Friday, August 26, 2011


Hyperdrive, starring Nick Frost.
Let me preface this whole thing by acknowledging (begrudgingly) that I am a fairly huge Star Trek fan. I have never dressed up and attended a convention, but I own the comic books, biographies (auto and otherwise) of Shatner, Nimoy and Roddenberry as well as the Star Trek encyclopedia and a dozen or more paperbacks churned out in the early 90's. That's part of why I find Hyperdrive so damn enjoyable. It is all of the exciting space-travel adventure re-framed as a goofy British comedy. The hapless Commander Henderson (played with expert skill by none other than Nick Frost) and the sociopathic, sadistic second-in-command York guide a crew of offbeat misfits across the cosmos aboard the HMS Camden Lock, with the intended mission "to protect Britain's interests in a changing galaxy." Both series of the program are available to watch instantly, click the image at left to see more on Netflix.

Tuesday, August 23, 2011

Review: "Rise Ye Sunken Ships" by We Are Augustines

We Are Augstines' "Rise Ye Sunken Ships" receives
a physical release August 23rd on Oxcart Records.
Click above to listen (requires Spotify).

Deriving its name from the birth months of members Billy McCarthy and Eric Sanderson, We Are Augustines have crafted a sonically rich and emotionally dense record for their sophomore effort. We Are Augustines were formed from the ashes of the band Pela, whose album Anytown Graffiti wound up on more than 30 "Best Of" lists back in '07, including Yahoo! and indie mainstays KEXP out of Portland. KEXP even placed it at #112 of the best 903 albums of all time. Two of the primary members of Pela (the Augustines) moved on to form this band after some fairly intense professional and personal struggles, audible now in the straight-forward intensity of We Are Augustines' "Rise Ye Sunken Ships."

This album will grab you, immediately, and not request, but demand your attention. The quick build of "Chapel Song" with its persistent beat and urgent, dysphoric vocals draws you in to the record and to the stories contained within. This song sets the tone of the album in a large way: disquieting, intense, personal, well-orchestrated and executed to perfection. On the flip side of the coin, this song (as the album) languishes lyrically at points, but not to the level that would leave you unable to fall in love with it. In fact, sometimes when the language and rhyming schemes are at their simplest, you are able to hear the core of the song, and find that its simplicity has a positive correlation with its ardor.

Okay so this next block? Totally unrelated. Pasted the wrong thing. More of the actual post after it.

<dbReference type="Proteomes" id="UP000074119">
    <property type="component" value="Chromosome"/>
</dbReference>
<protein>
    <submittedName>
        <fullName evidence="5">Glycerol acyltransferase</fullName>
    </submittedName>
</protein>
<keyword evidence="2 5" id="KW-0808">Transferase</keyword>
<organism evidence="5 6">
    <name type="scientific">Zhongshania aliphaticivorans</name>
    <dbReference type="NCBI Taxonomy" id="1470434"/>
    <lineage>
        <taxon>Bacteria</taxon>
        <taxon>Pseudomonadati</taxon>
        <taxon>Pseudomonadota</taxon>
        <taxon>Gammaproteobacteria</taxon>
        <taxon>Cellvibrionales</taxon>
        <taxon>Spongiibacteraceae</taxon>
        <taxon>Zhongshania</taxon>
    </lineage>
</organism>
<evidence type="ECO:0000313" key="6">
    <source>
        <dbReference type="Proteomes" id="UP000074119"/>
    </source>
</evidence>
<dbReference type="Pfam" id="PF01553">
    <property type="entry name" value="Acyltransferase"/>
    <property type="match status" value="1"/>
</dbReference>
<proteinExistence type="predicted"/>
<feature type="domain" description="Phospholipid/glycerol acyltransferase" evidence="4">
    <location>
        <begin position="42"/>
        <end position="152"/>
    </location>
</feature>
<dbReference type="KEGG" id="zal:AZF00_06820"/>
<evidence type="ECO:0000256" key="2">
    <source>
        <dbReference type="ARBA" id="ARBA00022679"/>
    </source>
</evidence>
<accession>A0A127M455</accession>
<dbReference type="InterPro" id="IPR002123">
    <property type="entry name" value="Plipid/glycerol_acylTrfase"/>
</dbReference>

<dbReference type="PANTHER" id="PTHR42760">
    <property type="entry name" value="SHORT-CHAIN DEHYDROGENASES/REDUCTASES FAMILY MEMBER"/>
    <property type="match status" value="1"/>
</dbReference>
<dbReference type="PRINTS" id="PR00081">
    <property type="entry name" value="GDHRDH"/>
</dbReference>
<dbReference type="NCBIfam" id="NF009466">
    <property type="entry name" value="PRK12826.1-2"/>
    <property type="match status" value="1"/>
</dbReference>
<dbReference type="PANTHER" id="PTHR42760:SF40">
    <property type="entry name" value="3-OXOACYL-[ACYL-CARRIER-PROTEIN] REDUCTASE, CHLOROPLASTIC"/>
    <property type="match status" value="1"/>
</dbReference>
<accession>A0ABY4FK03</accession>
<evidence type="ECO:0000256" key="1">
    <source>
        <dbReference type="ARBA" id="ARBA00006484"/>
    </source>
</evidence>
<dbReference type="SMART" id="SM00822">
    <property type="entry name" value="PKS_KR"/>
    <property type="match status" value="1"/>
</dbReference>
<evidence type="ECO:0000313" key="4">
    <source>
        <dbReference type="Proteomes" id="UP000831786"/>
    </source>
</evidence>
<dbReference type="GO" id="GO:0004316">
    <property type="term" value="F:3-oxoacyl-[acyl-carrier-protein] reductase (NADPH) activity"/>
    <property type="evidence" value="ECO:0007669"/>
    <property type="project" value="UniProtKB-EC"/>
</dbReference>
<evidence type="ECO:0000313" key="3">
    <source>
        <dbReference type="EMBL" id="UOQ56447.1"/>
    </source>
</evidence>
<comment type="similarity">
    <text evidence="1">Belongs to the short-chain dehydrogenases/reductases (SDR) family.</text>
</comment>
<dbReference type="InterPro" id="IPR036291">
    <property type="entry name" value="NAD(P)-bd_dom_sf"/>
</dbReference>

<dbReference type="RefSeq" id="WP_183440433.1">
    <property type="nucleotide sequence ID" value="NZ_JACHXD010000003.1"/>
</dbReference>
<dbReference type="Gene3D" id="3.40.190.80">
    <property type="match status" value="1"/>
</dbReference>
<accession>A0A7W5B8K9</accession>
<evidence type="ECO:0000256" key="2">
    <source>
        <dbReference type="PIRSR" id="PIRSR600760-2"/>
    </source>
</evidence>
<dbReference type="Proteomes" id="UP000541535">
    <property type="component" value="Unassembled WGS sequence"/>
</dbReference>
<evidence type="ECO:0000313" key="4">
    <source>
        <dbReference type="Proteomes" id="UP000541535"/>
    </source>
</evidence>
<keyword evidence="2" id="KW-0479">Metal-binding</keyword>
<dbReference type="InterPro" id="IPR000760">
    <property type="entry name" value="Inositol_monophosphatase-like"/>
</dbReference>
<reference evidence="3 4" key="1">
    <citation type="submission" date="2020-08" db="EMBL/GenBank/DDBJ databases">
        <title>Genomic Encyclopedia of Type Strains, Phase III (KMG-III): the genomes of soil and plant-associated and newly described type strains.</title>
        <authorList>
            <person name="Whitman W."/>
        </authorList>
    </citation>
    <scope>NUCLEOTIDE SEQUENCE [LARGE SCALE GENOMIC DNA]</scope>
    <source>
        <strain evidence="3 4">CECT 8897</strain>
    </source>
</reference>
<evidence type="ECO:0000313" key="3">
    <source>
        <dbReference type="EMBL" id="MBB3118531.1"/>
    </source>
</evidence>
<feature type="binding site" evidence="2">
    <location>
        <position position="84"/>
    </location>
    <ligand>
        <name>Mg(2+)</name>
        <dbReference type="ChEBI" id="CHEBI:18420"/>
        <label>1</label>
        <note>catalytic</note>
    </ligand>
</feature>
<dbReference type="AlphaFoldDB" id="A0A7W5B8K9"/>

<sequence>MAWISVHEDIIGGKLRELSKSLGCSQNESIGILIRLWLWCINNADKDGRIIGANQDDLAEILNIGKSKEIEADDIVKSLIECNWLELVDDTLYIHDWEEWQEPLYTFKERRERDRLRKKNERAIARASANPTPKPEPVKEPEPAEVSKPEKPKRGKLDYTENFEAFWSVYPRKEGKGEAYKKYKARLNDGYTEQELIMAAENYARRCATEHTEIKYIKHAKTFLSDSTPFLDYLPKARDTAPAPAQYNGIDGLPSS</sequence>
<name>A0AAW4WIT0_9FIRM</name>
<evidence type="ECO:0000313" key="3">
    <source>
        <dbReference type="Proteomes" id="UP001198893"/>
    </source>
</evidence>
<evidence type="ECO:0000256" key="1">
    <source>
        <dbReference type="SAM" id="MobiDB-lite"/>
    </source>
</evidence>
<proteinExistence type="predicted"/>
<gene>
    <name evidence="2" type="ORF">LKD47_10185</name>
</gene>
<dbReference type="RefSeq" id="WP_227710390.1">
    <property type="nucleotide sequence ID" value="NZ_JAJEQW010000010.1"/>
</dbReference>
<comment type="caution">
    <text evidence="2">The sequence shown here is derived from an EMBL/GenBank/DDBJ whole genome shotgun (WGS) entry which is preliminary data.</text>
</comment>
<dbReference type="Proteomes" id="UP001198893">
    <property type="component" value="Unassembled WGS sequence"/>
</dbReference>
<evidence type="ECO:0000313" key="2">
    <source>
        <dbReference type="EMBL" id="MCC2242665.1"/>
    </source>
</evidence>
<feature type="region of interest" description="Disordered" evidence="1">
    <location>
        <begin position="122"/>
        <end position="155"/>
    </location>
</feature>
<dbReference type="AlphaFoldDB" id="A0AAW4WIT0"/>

Monday, August 22, 2011

From The 'Net: Radiohead Returns to Basement

Radiohead's From The Basement session featuring songs
from King of Limbs was released late last week.
Click the image above to watch.
Late last week, Radiohead's return to Nigel Godrich's famed basement was released on YouTube. The band had visited previously in 2008, for the In Rainbows - From the Basement DVD and television broadcast. Featuring Optimistic, Myxomatosis and ten or so other songs, mostly from In Rainbows were performed as part of the legendary British television program. It was later aired on VH1 here in the United States.

The series features absolutely legendary artists while, as Godrich put it, "[they] are having their moment, to try and get a definitive record of what they’re doing." Featuring Sonic Youth, The White Stripes, Beck, Super Furry Animals, PJ Harvey and (obviously) Radiohead as well as many, many more, the series accomplished Godrich's goal in spades. Now, Radiohead returns to this iconic basement armed with a few additional musicians to perform King of Limbs in a stripped-down and intimate setting. It's almost an hour long, so prepare for that, but if you are even remotely interested in Radiohead, I cannot recommend highly enough that you watch this. Click the image above to watch.

Myxem Picks 'Em: Week of 08/22/11

This week's Myxem Picks 'Em features another diverse array of the tracks that've been in heavy rotation here at Myxem, from North Carolina's Carolina Chocolate Drops and their homespun bluegrass "Cornbread and Butterbeans" to the glitchy mellow electronica of Baths' "Lovely Bloodflow." Some of the newer tracks include We Are Augustines' "Strange Days" and Unknown Mortal Orchestra's "FFunny FFriends" and "Strangers Are Strange." Click the banner above to listen to this week's playlist, only on Spotify.

Other artists:
The War on Drugs | Radiohead | Nightlands | Generationals | Darwin Deez | The Rosebuds | The Extra Lens | The Rural Alberta Advantage | Wesley Wolfe

Editor's note: The last five tracks, from The Extra Lens to The Rosebuds are Terry's picks for the week. Due to unavoidable technical issues, Kyle had to upload his picks.